Berlin Phil, Charging Ahead in 2011-12

Photograph: Mark Allan

BERLIN — The Berlin Philharmonic announced its 2011-2012 season in the foyer of the Philharmonie Monday afternoon, with Intendant Martin Hoffmann joined by Music Director Sir Simon Rattle, board member/oboist Andreas Wittmann and principal cello/general manager of Berlin Phil Media GmbH Olaf Maninger. There was also further discussion of the orchestra’s withdrawal from the Salzburg Easter Festival, about which more later.

With a glowing smile, Rattle launched the proceedings, in English, with news that the orchestra would be completing its Mahler cycle with the Seventh, Eighth and Ninth Symphonies as well as “Das Lied von der Erde,” juxtaposed with works by composers such as Helmut Lachenmann and Thomas Tallis. The season, he said, will also explore the 1890s when “music started to change a great deal.” As examples, he noted Bruckner and his later works’ stylistic proximity to Schönberg, Dvorak’s “New World” Symphony and Strauss’s “Ein Heldenleben.” British music is also a thread, especially since conductors Barenboim and Runnicles both expressed interest in conducting Elgar.

Luciano Berio is represented with four of his “Sequenza”s for solo instruments, giving the orchestra’s principals a chance to shine. Seven premieres are planned, including Osvaldo Golijov’s Violin Concerto, performed by Leonidas Kavakos with the L.A. Philharmonic under Dudamel last month, and an oratorio titled “Weltethos” for speaker, chorus and children’s chorus by Jonathan Harvey, described by Rattle as the most “European and spiritual” of UK composers. Swiss theologian Hans Küng provides the text. The remaining premieres are chamber works.

New “Late Night” concerts of 20th-century works will start at 10:30 p.m., free to those who have attended prior concerts and 10 Euros for those who have not. Rattle will conduct all five of them, with his wife Magdalena Kozena performing works by Manuel de Falla and Berio for the first two concerts in October. Further innovations include joining forces with choreographer Sasha Waltz both in performances and educational programming.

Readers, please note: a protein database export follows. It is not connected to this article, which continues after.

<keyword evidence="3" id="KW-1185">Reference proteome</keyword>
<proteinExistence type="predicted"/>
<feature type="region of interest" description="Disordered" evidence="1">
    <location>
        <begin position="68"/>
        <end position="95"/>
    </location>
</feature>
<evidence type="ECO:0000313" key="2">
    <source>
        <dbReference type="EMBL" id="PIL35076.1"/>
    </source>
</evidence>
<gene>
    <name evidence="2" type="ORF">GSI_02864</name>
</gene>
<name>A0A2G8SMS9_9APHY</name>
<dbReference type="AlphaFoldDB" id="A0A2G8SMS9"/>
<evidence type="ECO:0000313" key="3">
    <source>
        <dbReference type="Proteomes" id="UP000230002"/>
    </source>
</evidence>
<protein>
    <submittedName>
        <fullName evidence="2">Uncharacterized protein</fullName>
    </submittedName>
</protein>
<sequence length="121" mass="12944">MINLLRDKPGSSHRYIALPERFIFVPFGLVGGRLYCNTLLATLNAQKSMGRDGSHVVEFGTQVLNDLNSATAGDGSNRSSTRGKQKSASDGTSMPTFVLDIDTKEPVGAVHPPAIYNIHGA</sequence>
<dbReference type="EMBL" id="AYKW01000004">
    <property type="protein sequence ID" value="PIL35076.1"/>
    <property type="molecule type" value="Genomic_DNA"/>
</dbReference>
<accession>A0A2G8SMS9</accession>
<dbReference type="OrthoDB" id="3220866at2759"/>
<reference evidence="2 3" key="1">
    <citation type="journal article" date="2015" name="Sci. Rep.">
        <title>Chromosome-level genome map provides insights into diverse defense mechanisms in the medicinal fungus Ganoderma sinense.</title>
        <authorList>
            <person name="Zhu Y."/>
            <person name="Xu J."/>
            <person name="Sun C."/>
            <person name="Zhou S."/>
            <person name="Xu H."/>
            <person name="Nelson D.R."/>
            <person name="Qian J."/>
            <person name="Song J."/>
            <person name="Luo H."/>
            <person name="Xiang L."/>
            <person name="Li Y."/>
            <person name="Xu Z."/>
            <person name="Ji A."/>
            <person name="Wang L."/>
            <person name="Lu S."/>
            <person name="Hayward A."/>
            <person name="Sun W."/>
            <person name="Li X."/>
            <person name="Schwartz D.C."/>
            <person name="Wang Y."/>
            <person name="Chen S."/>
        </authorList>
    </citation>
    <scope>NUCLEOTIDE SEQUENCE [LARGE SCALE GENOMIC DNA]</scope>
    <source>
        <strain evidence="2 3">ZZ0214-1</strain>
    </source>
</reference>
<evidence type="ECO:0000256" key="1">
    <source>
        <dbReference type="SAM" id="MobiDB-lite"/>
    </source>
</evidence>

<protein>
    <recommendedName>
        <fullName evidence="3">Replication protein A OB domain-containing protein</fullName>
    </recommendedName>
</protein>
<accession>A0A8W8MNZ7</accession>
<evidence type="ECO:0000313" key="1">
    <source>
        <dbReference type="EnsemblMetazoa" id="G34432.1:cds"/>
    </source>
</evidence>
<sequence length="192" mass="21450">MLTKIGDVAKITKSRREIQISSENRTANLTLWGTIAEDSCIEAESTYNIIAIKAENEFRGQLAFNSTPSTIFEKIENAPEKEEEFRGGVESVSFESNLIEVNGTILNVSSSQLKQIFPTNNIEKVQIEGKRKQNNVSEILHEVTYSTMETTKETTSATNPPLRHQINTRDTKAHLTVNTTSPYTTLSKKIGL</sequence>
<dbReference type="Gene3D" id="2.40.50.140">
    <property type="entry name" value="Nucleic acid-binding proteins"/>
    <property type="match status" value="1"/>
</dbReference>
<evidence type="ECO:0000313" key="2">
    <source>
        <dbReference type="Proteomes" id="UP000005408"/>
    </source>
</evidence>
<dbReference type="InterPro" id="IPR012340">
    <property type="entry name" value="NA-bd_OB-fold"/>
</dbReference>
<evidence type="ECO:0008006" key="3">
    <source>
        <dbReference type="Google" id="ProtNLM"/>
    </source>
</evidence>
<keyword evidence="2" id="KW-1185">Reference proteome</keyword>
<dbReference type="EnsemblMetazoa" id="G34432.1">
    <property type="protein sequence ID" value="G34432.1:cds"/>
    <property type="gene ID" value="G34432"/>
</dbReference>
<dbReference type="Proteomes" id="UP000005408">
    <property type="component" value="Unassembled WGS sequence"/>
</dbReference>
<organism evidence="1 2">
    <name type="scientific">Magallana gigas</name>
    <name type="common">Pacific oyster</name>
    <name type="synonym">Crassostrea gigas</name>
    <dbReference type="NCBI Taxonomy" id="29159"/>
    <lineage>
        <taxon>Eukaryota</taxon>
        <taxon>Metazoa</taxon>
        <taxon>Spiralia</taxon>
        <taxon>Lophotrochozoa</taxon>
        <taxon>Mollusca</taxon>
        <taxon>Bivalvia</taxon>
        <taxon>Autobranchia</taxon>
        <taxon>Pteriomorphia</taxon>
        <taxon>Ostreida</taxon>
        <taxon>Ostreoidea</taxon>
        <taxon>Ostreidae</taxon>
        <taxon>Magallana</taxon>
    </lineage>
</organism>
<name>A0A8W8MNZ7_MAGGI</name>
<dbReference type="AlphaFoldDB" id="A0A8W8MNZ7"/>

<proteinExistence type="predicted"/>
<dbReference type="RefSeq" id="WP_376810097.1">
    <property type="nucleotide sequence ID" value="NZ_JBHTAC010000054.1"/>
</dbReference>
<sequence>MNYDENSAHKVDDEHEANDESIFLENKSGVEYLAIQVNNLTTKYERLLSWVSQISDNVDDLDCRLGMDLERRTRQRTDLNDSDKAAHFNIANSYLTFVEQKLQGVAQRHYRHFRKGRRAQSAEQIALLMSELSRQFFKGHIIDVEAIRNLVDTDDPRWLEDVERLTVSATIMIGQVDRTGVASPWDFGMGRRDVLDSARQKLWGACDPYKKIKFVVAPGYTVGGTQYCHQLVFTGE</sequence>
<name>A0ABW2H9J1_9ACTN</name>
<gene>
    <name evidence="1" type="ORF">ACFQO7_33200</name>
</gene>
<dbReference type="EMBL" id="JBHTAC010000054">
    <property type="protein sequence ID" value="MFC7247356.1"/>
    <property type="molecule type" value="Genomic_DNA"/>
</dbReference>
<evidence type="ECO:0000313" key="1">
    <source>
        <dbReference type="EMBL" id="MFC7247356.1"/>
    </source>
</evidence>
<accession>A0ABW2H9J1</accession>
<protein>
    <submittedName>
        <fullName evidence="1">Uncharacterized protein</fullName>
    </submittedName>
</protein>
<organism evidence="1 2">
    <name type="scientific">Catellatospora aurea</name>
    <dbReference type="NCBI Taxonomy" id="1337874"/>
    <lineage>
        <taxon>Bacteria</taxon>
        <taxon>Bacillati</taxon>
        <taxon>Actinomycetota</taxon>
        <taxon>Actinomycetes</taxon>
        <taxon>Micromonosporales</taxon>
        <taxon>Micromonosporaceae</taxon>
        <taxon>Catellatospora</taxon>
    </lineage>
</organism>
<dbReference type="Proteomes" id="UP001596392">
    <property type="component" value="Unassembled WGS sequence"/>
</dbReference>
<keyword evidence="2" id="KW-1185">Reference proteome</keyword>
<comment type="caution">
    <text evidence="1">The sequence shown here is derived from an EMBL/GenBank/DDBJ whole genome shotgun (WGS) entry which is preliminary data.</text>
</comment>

The sole conductorial debut is that of the young Spaniard Pablo Heras-Casado. Known for contemporary music, he will be conduct Berio, Szymanowski and Mendelssohn, a program that, to Rattle’s mind, indicates he is a “fascinating person.” Seiji Ozawa, if in good health, will lead an al fresco concert at the “Waldbühne” arena. Murray Perahia succeeds Leif Ove Andsnes as pianist in residence, and Evgeny Kissin is the featured New Year’s concert soloist.

High-tech action includes the broadcast of three performances in movie theaters across Europe, and the continuation of the Digital Concert Hall, an online streaming service said to have 5,000 subscribers. Maninger claimed that the orchestra’s success with online communities such as Facebook (currently with 200,000 friends) places the Philharmonic “far ahead of other classical music institutions” and allows it to generate discussion among young individuals.

As to the orchestra’s rocky divorce with its Austrian neighbors, Hoffmann maintained that Salzburg was unable to accommodate the orchestra’s desire to expand the festival structurally or financially. Hoffman explained that the orchestra’s wish to increase the number of operas performances from two to four was impossible to realize in Salzburg. Baden-Baden, by contrast, will allow for not only the full number but an extensive chamber music series and, eventually, an international orchestral academy.

It will also, according to Hoffmann, enable the orchestra to continue its mission of reaching out to a younger audience, in part by reducing ticket prices, which would have been impossible in Salzburg.

“It’s a chance for a new path,” said Rattle, adding that, while the circumstances will pose competition to the Salzburg Festival, he wished his former colleagues an equally fruitful new beginning. The orchestra will perform “Carmen” in Salzburg as planned in 2012.

The Philharmonic has a glossy new logo, to be launched next season, and tours will take it across Asia in November and to Carnegie Hall for a residency in February 2012.

Rebecca Schmid ( / June 1, 2011

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